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The Effect of Liquid Type on Evaporation Rate

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Anna Claire J.

on 19 December 2013

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Transcript of The Effect of Liquid Type on Evaporation Rate

The Effect of Liquid Type on Evaporation Rate
The goal of this experiment was to determine which common household liquid evaporated the fastest under normal conditions.

This is relevant to consumers who regularly purchase household liquids and beverages because evaporation effects our food and drink.

Hypothesis: If acetone free nail polish remover is exposed to room room temperature air, then it will evaporate faster than water, regular nail polish remover, rubbing alcohol, and saline water.

The researcher's original hypothesis could not be proven or disproven due to complications. When acetone nail polish remover was measured and poured into containers, the plastic containers melted.
Evaporation is the conversion of a liquid or solid to its vapor state
It may occur either at room temperature or at elevated temperatures
Evaporation happens at the surface of liquids
It is different from boiling because it can occur at a range of temperatures, whereas boiling is limited to boiling temp. or higher
Evaporation of a solid directly into a vapor with no liquid transition is called sublimation
Evaporation is a key component of the water cycle
Water molecules escape the ocean, later forming clouds (water vapor) and is put back into the ocean through precipitation
Evaporation absorbs heat
Factors that effect evaporation include temp., humidity, surface area, and pressure.
Works Cited
Experimental Design
The independent variable (IV) of this experiment was the type of liquid being tested
The levels of Independent Variables (IV) of this experiment were water, grape juice, coffee, and Gatorade G2.
The Dependent Variable (DV) is the amount of liquid that has evaporated over the course of five days.
Constants: type of container, amount of liquid, time period, temperature.
Control: Water
# of Trials: 5
Grape juice 250 mL
Water 250 mL
Coffee 250 mL
Fruit Punch G2 250 mL
20 waxed paper cups
Graduated cylinder
Black Sharpie marker
By Anna Claire Jurman
Block A3 - 12.16.13

Hurd, Will.
Changing States: Solids, Liquids, and Gases.
Chicago, IL: Heineman Library, 2009. Print.

Perlman, Howard. "The Water Cycle: Evaporation." ,
from USGS Water-Science School.
USGS, 14 Aug. 2013. Web. 20 Nov. 2013

Walton, Harold F. "Evaporation."
Grolier Online
. Encyclopedia Americana, 2013. Web. 20 Nov. 2013. <http://go.grolier.com/>
Step 1- Using the black Sharpie marker the waxed paper cups were labeled with the type of liquid that would be poured into them
Step 2- 50 mL of grape juice was measured with a graduated cylinder and poured into a wax paper cup labeled “Grape Juice”

This step was repeated four more times until all five cups labeled “Grape Juice” were filled, and was repeated for coffee, Fruit Punch G2, and water.

Step 3- The cups were placed on a table, uncovered, for four days and eighteen hours
Step 4- The post-evaporation liquids were measured individually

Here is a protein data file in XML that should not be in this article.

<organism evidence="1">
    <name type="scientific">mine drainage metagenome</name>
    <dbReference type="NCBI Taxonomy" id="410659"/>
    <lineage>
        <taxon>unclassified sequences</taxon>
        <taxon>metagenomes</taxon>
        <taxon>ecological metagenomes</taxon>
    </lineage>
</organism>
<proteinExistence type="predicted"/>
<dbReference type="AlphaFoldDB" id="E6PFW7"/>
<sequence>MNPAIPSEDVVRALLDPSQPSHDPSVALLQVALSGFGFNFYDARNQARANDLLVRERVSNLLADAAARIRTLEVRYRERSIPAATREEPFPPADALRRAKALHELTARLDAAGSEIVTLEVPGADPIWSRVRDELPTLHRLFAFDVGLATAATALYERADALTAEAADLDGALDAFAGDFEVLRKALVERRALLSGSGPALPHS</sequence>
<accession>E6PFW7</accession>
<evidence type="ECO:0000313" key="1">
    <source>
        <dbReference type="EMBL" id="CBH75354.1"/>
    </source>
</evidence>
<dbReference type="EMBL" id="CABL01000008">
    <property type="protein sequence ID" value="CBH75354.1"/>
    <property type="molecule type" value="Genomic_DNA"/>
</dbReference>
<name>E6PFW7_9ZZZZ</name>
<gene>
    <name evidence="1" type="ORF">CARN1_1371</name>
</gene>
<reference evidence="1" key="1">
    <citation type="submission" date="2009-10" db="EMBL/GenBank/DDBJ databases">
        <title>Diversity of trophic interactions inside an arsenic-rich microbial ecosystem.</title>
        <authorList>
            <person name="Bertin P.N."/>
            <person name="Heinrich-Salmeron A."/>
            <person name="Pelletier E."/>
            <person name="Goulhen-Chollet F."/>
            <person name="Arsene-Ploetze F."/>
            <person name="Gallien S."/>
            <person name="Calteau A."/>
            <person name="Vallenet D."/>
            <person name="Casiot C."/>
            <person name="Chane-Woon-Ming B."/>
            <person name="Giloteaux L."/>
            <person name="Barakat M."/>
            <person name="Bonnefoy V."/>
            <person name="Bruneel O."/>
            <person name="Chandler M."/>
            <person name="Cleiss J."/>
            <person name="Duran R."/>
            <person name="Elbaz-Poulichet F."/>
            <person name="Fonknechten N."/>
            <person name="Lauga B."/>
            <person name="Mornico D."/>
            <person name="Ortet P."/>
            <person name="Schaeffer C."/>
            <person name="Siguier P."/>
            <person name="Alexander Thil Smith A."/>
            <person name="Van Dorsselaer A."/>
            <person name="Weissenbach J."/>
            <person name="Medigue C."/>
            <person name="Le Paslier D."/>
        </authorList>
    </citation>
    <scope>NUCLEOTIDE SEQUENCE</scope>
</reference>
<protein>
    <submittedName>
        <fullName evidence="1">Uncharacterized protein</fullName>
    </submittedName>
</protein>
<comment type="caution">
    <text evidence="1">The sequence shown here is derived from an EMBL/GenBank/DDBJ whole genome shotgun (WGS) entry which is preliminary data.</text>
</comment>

Step 5- Results were recorded and averaged.

Results were measured in mL.

The results of the project 'The Effect of Liquid Type on Evaporation Rate' are summarized in Table 1 and shown in Table A. Coffee evaporated the fastest, at a rate of 5.08 mL per day. The amount of coffee left after 5 days of evaporation had a maximum measurement of 26 mL, a minimum of 23 mL, a median of 25 mL, and a mode of 25 mL. Gatorade G2 after evaporating for 5 days had a maximum measurement of 26 mL, a minimum of 24 mL, a median of 25 mL, and a mode measurement of 24.5 mL. Next came grape juice, with a maximum post-evaporation measurement of 26 mL, a minimum of 24.5 mL, a median of 25 mL, and a mode measurement of 25 mL. Finally, water had a maximum post-evaporation measurement of 28 mL, a minimum of 26 mL, a median of 26 mL, and a mode of 26 mL. All liquids evaporated at very similar rates, ranging from 4.64 mL per day (water) to 5.08 mL per day (coffee). The Gatorade G2 had slightly less accurate measurements than other liquids. This is due to leakage that occurred in all five G2 trials.

Data Summary
Interpretation- What do your results mean?

The results of this experiment show that coffee has a faster evaporation rate than other beverages. The other beverages were water, Gatorade G2, and grape juice. Water evaporated much slower than the other liquids.
The experimenter did not find any research that compared coffee evaporation to other beverages.
The original hypothesis could not be confirmed or refuted.
This experiment included discoveries and results unexpected by the researcher:
When poured into the plastic cups, the 100% acetone nail polish remover melted the cups
Gatorade G2 was the only liquid beverage that leaked through the waxed paper cups
In the future, if this experiment were to be repeated, the following changes should be made:
Glass containers in replacement of plastic or paper cups. This would prevent the damage of containers being used. (specifically, damage caused by chemical liquids.
More exact pre-evaporation measurement method(such as using graduated cylinders)
Discussion (Continued)
When poured into the plastic cups, the 100% aacetone nail polish remover melted the cups
The Gatorade G2 leaked through the waxed paper cups, resulting in slightly less accurate results in all 5 trials

These errors do not reflect upon or explain the results of this experiment.
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